Object. Pituitary abscess is a rare but serious intrasellar infection. To better determine the salient signs and symptoms that help in making the diagnosis, and to determine the most appropriate treatment, the authors reviewed their experience in a series of 24 patients treated at the University of California at San Francisco.
Methods. Nine of the patients were female and 15 were male, and their mean age was 41.2 years (range 12–71 years). Surprisingly, most patients in our series presented with complaints and physical findings consistent with a pituitary mass, but rarely with evidence of a serious infection. Headache, endocrine abnormalities, and visual changes were the most common clinical indicators; fever, peripheral leukocytosis, and meningismus were present in 33% or fewer of the patients. Imaging tests demonstrated a pituitary mass in all patients, but the features evident on computerized tomography and magnetic resonance studies did not distinguish pituitary abscesses from other, more common intrasellar lesions. Because of the ambiguous clinical features and imaging findings, most abscesses were not diagnosed before treatment; rather, the diagnosis was made during surgical exploration of the sella turcica, when the surgeon encountered a cystic mass containing pus. There were only two deaths in this series (8.3%). Patients presenting with headache and visual changes noted improvement in almost all cases; patients with endocrine dysfunction generally did not recover normal pituitary function, but were easily treated with hormone replacement therapy.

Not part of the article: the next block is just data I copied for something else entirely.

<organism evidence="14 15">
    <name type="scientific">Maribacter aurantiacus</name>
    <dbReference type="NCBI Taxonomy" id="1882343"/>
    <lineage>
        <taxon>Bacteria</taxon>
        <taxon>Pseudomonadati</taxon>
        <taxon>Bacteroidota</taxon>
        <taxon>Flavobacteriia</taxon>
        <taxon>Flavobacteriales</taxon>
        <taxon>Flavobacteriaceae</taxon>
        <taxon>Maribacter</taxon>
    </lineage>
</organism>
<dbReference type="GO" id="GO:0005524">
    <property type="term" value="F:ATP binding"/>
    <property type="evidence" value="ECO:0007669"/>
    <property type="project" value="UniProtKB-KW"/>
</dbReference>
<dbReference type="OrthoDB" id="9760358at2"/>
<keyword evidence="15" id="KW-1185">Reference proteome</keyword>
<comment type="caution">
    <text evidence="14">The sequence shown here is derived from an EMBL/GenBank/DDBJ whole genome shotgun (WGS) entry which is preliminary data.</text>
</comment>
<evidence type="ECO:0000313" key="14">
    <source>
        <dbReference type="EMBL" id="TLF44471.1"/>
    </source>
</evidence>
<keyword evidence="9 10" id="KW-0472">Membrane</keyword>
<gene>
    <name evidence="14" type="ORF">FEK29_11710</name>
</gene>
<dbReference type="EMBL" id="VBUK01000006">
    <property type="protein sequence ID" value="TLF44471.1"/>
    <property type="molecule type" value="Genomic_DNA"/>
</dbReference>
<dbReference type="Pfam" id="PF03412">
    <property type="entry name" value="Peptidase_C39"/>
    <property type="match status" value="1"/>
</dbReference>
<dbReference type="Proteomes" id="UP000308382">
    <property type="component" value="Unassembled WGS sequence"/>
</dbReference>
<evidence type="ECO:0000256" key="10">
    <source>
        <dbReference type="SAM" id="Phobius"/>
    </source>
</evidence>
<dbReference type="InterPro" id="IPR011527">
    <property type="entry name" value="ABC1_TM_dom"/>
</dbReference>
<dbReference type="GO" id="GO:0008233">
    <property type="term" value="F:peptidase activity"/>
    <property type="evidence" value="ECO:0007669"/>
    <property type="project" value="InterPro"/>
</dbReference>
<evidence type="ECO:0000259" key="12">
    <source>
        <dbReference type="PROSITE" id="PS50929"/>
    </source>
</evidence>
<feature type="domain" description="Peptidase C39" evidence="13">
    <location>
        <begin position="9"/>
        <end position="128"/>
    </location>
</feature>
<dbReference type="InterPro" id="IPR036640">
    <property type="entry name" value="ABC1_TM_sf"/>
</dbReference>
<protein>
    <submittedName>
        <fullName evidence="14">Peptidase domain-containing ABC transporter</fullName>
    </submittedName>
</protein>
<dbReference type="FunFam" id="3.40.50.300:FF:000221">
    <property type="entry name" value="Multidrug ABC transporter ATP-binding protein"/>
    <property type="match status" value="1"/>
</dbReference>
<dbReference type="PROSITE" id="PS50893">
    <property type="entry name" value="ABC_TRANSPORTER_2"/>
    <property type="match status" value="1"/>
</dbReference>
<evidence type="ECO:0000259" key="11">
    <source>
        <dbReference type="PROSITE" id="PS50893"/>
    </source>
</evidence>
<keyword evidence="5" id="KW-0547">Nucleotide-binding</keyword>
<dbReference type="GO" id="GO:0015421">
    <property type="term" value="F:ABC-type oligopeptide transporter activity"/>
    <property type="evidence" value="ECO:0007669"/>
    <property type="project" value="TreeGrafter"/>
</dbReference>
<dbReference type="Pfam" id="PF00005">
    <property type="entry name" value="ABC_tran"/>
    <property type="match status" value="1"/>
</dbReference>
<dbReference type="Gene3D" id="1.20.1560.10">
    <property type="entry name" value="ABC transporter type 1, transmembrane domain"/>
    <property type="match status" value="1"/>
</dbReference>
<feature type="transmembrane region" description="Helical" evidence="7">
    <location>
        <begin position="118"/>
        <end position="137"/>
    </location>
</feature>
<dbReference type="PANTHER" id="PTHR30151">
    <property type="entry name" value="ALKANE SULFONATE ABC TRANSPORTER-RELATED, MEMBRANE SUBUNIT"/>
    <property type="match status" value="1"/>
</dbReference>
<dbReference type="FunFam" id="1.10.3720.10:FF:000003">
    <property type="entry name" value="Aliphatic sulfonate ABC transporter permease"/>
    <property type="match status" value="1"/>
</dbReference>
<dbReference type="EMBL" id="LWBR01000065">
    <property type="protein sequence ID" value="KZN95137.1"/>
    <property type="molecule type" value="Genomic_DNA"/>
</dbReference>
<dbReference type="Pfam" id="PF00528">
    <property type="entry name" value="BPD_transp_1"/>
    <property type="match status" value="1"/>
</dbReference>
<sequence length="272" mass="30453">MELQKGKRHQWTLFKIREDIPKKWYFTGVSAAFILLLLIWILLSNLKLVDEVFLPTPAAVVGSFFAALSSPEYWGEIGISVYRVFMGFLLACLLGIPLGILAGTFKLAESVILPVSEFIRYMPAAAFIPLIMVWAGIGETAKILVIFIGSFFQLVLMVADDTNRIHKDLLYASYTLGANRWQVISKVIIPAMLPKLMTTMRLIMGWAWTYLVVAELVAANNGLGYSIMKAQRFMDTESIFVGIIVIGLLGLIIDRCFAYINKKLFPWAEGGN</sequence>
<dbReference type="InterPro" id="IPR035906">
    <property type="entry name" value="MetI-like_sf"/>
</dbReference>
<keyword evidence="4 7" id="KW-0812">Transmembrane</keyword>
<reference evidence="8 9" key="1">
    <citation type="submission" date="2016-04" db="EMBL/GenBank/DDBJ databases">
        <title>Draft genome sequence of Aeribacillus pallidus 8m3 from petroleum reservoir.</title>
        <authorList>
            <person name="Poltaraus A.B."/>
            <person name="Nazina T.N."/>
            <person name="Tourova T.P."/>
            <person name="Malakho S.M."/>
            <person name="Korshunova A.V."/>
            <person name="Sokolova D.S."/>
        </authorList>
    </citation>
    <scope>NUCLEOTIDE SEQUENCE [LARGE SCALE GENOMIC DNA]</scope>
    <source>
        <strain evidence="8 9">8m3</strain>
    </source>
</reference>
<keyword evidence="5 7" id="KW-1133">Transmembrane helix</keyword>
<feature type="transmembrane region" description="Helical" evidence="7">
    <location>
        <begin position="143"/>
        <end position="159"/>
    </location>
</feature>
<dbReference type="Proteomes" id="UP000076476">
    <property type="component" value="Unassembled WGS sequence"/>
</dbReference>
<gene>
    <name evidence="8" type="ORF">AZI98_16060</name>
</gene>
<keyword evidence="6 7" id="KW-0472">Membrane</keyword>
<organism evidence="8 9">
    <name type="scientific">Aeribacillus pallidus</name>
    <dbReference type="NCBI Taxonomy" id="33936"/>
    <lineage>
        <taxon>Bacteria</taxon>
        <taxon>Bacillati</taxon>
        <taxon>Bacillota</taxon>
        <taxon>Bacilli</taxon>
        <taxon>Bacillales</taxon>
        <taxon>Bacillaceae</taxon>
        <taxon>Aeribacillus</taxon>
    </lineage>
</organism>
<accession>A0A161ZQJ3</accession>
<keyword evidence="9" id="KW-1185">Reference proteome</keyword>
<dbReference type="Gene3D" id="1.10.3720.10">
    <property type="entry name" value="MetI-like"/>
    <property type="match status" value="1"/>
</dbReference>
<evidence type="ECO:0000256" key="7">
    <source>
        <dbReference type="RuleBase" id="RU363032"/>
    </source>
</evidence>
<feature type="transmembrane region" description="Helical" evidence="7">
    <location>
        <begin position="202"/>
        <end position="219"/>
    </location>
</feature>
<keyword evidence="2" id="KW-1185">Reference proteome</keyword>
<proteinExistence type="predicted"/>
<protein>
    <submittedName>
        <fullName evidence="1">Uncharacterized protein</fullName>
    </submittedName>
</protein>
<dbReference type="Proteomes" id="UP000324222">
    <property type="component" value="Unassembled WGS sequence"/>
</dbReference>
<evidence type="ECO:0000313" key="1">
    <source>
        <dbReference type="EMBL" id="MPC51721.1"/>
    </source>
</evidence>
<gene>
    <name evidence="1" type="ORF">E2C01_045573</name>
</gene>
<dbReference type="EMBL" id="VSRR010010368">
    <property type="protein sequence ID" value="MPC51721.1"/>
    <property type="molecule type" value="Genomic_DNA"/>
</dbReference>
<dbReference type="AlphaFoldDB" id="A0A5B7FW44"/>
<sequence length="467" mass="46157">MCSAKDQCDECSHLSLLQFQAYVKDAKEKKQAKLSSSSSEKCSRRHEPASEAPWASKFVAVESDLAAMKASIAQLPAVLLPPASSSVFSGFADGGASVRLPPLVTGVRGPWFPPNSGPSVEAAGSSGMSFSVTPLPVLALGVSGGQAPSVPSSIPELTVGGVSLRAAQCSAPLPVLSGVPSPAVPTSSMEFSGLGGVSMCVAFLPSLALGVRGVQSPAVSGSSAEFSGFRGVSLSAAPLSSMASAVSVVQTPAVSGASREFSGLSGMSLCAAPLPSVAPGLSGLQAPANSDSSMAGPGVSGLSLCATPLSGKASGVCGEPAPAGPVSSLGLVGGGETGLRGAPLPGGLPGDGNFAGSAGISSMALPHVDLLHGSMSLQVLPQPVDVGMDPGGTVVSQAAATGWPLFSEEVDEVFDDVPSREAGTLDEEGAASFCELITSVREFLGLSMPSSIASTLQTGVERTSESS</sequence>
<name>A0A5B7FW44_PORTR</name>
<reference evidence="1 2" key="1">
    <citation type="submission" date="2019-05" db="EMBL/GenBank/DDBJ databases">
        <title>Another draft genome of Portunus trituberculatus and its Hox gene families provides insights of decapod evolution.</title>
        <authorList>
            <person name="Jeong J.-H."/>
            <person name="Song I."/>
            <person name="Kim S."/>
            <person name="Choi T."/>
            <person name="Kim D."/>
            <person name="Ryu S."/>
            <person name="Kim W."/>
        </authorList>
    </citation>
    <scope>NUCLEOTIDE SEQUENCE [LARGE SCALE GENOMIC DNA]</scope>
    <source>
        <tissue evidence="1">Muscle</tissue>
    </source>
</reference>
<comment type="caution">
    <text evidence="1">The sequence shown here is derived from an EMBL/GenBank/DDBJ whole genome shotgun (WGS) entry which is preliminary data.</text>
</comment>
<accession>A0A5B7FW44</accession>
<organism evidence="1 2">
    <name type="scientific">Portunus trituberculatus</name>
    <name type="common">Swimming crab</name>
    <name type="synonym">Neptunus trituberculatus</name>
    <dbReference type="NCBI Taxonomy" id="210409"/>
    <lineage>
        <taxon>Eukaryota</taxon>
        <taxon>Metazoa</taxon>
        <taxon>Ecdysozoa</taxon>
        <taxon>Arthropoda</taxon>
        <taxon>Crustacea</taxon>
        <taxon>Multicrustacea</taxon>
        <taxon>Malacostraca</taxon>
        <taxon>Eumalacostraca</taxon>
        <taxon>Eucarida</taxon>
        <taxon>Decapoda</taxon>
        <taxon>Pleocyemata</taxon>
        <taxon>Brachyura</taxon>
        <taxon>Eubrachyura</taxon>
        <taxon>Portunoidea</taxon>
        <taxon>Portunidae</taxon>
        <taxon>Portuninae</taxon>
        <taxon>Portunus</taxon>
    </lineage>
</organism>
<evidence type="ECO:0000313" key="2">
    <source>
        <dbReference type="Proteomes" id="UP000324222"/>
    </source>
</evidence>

Conclusions. Antibiotic therapy is suggested for patients who have symptoms of sepsis, or for patients in whom specific organisms are identified from cultures obtained during surgery. The transsphenoidal approach is recommended over open craniotomy for surgical drainage.